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Thursday, April 02, 2009

Europe continued

I am actually decently busy at work, so let's keep this short, even if it would be fun to engage in something a bit more fundamental. (IPE)

Europe as a whole does not have a military of course (the battle groups are ready by now, but let's pass on that). It is not true that Europe always has been divided on these issues (even if I of course adhere to the more general point that this is too frequently, if not to say usually, the case), Afghanistan seems to be the most striking counter example. The point I was trying to make here is that Europe's militaries would suffice to act against virtually everyone (with a few notable exceptions that apply to the US as well). Basically, Europe's armies are powerless only when compared to the US and why should Europe even try to compete with its closest ally?

It is clear that the provision of security for Europe by the US has greatly widened the range of possibilities for European social policy decision-making. Europe paid back through a lack of foreign policy independence though (Suez being only the most prominent example).

I did realize that the post was mainly geared towards economics, I guess I just enjoy looking at security and foreign policy more. Anyways. I think it is important to note that most people in Europe don't believe in the necessity of more fiscal stimulus (rightly or wrongly - I tend to believe they are wrong, but that's besides the point really). They are not asking the US to provide further stimulus to their economy even if they will take the continuing exports of course (and the German obliviousness to their problematic status as Exportweltmeister shall not even be further explored). The crisis is seen as having originated in the US alone (again, rightly or wrongly, I tend to believe there is a point to this, but again, that doesn't really matter) and people ask themselves why they should help bail out an unregulated overly-capitalistic giant (it would be a pretty hard political sell as well btw). I am not quite sure then whether it can be called free-riding if you do something I don't think I necessarily need, even when it benefits me to some extent.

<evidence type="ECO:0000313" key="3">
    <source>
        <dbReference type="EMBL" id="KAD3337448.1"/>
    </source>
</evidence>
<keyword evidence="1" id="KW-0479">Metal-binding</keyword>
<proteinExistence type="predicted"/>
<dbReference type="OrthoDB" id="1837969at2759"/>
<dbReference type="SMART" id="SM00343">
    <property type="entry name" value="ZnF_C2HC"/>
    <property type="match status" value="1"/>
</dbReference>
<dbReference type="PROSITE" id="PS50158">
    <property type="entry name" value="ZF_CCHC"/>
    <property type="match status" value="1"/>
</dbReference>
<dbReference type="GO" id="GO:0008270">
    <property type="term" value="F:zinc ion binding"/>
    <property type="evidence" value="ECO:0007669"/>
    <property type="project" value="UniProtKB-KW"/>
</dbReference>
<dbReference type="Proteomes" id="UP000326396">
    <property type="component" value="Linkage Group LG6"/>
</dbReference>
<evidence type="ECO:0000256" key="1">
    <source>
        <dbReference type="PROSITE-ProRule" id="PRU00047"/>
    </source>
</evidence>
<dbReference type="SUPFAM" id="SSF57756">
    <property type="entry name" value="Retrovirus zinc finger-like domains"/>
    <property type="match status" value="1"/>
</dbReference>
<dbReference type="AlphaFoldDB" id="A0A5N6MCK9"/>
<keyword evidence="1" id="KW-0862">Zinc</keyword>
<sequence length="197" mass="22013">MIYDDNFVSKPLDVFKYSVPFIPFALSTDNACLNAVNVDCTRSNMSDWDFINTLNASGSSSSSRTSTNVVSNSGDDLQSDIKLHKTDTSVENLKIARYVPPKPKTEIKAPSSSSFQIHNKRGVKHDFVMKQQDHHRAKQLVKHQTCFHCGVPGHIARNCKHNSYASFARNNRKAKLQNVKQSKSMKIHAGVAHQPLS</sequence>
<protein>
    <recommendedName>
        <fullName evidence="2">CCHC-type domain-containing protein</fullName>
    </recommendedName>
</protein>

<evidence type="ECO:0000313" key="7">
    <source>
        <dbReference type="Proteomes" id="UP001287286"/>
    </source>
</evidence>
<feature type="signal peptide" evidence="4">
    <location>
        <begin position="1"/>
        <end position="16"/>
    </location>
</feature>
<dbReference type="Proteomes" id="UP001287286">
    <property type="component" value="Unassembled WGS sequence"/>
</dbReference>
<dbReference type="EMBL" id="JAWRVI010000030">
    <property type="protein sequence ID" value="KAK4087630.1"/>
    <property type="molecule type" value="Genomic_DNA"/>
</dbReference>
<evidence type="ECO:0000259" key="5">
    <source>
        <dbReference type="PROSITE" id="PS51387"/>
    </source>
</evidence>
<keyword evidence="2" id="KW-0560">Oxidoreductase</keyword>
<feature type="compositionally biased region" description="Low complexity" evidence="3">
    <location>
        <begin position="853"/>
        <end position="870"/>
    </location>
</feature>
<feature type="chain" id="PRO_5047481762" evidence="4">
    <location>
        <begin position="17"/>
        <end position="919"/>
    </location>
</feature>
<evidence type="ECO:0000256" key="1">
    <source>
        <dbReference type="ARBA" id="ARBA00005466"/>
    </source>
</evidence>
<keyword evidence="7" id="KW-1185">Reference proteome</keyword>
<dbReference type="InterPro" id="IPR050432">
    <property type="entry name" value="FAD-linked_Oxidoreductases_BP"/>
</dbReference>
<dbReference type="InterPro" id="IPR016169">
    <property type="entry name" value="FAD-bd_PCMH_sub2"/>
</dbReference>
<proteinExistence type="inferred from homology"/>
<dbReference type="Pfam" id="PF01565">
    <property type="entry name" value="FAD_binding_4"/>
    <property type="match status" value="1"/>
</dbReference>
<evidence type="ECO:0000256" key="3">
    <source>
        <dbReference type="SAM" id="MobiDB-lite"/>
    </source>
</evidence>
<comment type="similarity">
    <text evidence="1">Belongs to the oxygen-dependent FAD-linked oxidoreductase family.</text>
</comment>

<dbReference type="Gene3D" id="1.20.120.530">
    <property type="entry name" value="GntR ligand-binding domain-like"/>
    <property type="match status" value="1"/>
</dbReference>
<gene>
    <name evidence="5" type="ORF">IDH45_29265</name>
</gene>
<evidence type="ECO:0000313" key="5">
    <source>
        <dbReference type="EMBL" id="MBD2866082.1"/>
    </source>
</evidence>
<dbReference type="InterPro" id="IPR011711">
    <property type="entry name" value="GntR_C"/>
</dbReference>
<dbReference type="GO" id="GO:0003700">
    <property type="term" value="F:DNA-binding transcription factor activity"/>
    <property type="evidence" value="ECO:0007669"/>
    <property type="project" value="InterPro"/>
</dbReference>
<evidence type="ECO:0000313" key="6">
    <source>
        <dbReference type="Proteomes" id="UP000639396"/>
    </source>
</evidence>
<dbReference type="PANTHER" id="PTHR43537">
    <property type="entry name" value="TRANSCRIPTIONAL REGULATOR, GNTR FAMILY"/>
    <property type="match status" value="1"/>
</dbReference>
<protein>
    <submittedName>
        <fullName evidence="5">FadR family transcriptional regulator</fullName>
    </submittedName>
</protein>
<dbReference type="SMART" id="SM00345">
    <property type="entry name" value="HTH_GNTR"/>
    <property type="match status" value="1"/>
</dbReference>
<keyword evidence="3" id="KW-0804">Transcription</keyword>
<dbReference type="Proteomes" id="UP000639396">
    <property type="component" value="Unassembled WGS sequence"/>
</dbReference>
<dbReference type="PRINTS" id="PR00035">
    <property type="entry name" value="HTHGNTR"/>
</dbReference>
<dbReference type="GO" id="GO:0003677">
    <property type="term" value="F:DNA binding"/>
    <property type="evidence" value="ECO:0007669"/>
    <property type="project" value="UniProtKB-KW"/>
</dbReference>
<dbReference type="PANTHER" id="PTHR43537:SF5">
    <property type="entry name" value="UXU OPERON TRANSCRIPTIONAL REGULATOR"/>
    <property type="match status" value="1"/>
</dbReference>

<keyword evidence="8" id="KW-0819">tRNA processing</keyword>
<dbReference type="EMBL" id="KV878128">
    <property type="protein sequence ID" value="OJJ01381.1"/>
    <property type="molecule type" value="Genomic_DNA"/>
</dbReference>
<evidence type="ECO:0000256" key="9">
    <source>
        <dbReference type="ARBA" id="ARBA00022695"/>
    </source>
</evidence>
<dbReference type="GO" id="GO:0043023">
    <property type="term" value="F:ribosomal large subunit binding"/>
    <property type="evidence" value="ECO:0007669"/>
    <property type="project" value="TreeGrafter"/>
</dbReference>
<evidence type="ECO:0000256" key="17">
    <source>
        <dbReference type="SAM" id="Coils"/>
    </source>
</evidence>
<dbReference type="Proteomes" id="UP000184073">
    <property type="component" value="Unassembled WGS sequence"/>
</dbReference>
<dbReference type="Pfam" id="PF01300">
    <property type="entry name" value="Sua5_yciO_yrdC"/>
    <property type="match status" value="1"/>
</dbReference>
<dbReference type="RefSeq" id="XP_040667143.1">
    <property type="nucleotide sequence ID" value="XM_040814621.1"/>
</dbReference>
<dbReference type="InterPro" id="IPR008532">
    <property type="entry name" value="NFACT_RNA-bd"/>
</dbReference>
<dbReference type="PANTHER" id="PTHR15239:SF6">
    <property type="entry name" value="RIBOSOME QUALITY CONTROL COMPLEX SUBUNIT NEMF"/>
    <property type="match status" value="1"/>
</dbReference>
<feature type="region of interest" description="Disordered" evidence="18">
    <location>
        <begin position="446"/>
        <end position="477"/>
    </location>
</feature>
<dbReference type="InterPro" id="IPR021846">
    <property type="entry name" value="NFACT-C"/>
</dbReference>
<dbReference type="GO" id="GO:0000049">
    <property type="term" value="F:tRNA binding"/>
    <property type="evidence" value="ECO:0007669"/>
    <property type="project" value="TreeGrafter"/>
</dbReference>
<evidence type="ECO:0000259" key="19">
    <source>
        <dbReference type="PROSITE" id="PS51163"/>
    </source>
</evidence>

The IMF:
diplomats say that the strongest opposition to thorough IMF reforms currently comes from the US – reluctant to give up its de facto ability to veto IMF decisions – rather than Europe. (CER)

I don't remember where I read this, but the US also refuses to discuss supranational structures in order to oversee the international financial system (which is not surprising considering the differing attitudes (modern/post-modern) in the US and Europe). I thus simply have a hard time seeing how the American position is more cooperative than the European one. You can of course argue that the European positions are wrong and that Europe should come around to the American ones, but that's not cooperation anymore then. In fact that'd smell suspiciously like the same old (admittedly benign) coercion.

1 comment:

Kindred Winecoff said...

i wasn't arguing that the US is more open to cooperation than Europe. I was merely arguing that Europe is following a pattern of free-riding on the US perpetuated by the US, complaining when things go bad, and free-riding when the US tries to bail out the system.

should Europe go along with coordinated international stimulus? they should if they want cooperation on financial regulation, or maintenance of an open trading system, or a greater role in the IMF, or a greater reserve role for the Euro, or more dollar liquidity for balance of payments transactions, or any number of other items on their wish list. instead, they seem content to snipe from the sidelines, accept the positive spillovers from the US/UK stimulus without incurring any of the cost.

this may work once or twice, but eventually the US may decide that they can get along better with the BRICs. and given the demographic and economic trends in Europe, their traditional position of economic influence seems likely to decline in favor of the rising powers.